The assumptions of neutrality are often at odds with the vast stores of knowledge biologists and anthropologists have accumulated for natural and social systems. For example, we know that even closely related biological species differ in their phenotype, and we might expect that these differences are important for predicting and understanding the properties of ecological communities. And yet despite this obvious roadblock, neutral models in ecology have had some considerable success in predicting patterns of biodiversity observed at a single snapshot in time [18–29]. The same is true for cultural evolution, where humans are generally not thought of as making decisions at random. Neutrality would imply that individuals do not possess any preferences for existing cultural variants, nor does the adoption of a particular cultural variant provide an evolutionary advantage over the adoption of a different variant. While these inherent assumptions are likely to be violated in the cultural context (for detailed discussions see e.g. [15,16,30]), population-level patterns of various observed episodes of cultural change nevertheless resemble the ones expected under neutrality (e.g. [4,15,31]).

Statistical tests of neutral theory often focus on static patterns of diversity, observed at one moment in time, such as the balance of rare and dominant species in a population. It has been shown that neutral steady-state predictions for the distribution of species abundances often closely match observed distributions. By contrast, neutral theories in ecology have had less success in predicting the dynamics of diversity, from decadal-scale species abundance fluctuations to geological ages of species [32–36]. Similarly, recent work in cultural evolution has pointed to the importance of analysing temporal patterns of change as opposed to static measures of cultural diversity (e.g. [37–40]) and to the influence of aggregation processes particularly in archaeological case studies [7] when testing for departures from neutrality. At the very least, these discrepancies bring to light the importance of what statistics are chosen to test a hypothesis like neutral evolution. In this context, a recent study [41] analysed the patterns of frequency change, in particular, the kurtosis of the distribution of changes over time, of stable words in the *Google Ngram* database. Interestingly, this approach identified words under selection: kurtosis values close to zero signalled neutrality while deviations from zero were indicative of selection.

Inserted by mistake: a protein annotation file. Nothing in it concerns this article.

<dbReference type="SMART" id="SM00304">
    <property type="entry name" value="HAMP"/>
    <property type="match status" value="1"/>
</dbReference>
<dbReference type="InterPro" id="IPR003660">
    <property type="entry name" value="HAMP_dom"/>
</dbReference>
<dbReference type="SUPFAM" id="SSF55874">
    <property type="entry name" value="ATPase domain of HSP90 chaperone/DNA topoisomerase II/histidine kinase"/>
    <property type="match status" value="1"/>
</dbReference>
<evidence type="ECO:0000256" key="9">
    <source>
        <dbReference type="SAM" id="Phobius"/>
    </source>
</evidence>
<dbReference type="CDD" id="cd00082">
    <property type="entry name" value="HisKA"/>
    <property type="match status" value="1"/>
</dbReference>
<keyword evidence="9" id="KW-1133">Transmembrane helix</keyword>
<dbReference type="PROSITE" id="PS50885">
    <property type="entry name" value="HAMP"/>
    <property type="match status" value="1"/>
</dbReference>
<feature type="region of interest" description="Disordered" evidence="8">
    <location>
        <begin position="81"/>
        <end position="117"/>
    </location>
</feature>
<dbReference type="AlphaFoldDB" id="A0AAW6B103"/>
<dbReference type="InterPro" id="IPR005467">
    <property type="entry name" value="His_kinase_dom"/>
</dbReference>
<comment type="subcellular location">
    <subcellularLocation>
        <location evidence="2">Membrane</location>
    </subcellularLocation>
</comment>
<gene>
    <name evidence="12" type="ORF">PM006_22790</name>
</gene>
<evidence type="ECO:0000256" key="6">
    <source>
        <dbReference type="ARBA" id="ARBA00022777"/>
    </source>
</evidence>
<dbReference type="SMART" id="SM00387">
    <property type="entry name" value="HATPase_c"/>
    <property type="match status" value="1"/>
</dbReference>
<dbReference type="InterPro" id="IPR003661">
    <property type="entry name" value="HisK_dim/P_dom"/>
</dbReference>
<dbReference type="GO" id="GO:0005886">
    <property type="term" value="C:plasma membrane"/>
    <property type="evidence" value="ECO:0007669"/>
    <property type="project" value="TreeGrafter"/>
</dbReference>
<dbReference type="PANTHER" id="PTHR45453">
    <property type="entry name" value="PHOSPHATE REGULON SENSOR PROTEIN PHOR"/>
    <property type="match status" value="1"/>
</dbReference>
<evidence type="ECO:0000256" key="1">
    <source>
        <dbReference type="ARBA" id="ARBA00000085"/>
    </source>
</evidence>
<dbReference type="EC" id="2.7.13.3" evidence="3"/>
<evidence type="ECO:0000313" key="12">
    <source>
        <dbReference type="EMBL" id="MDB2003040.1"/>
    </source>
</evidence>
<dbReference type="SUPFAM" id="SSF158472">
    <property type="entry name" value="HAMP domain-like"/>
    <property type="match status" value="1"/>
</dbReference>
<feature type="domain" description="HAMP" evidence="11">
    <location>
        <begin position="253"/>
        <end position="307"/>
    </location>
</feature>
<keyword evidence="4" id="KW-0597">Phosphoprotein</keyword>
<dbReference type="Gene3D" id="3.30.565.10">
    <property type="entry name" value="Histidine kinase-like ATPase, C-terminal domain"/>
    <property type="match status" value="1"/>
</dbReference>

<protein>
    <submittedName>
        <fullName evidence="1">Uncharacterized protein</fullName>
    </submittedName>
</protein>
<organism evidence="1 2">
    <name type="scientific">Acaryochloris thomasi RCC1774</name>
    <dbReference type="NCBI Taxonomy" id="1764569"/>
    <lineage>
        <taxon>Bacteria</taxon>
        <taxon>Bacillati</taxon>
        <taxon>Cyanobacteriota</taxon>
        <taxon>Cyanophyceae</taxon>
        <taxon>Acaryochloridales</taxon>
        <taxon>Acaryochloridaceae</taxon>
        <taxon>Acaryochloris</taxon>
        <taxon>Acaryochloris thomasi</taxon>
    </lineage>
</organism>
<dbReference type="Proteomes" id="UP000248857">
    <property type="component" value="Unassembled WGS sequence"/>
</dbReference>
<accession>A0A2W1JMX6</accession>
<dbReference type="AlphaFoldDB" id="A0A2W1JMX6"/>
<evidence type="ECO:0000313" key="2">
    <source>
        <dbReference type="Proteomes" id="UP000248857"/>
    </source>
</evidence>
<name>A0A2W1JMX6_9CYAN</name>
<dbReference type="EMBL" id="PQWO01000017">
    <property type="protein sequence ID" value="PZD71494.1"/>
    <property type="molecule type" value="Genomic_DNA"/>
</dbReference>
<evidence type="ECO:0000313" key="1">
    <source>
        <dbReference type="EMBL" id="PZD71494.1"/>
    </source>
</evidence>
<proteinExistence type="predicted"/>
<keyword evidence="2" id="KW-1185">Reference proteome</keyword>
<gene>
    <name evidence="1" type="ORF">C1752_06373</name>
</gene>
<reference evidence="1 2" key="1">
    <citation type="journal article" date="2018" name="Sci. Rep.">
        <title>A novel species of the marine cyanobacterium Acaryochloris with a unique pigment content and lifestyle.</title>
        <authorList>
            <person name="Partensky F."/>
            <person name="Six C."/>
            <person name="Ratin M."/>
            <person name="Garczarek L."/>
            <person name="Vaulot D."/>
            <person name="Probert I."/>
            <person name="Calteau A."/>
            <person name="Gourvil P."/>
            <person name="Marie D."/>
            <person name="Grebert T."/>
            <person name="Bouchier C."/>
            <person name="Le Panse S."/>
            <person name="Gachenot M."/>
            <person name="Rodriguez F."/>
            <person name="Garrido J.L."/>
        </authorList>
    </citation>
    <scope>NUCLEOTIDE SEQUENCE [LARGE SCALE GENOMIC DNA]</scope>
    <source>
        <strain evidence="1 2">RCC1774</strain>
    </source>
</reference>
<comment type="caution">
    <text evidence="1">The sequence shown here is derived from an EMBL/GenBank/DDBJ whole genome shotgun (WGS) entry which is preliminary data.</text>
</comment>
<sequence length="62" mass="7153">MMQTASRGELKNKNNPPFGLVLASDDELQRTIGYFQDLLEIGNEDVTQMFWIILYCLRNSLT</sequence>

In this paper, we apply ecological neutral theory to cultural data. We use a model that allows for overlapping generations, an appropriate assumption when analysing distributions of cultural variants, and for an analytical representation of the progeny distribution. In the following, we provide a brief review of the characteristics of this model.

### (a) Neutral theory in ecology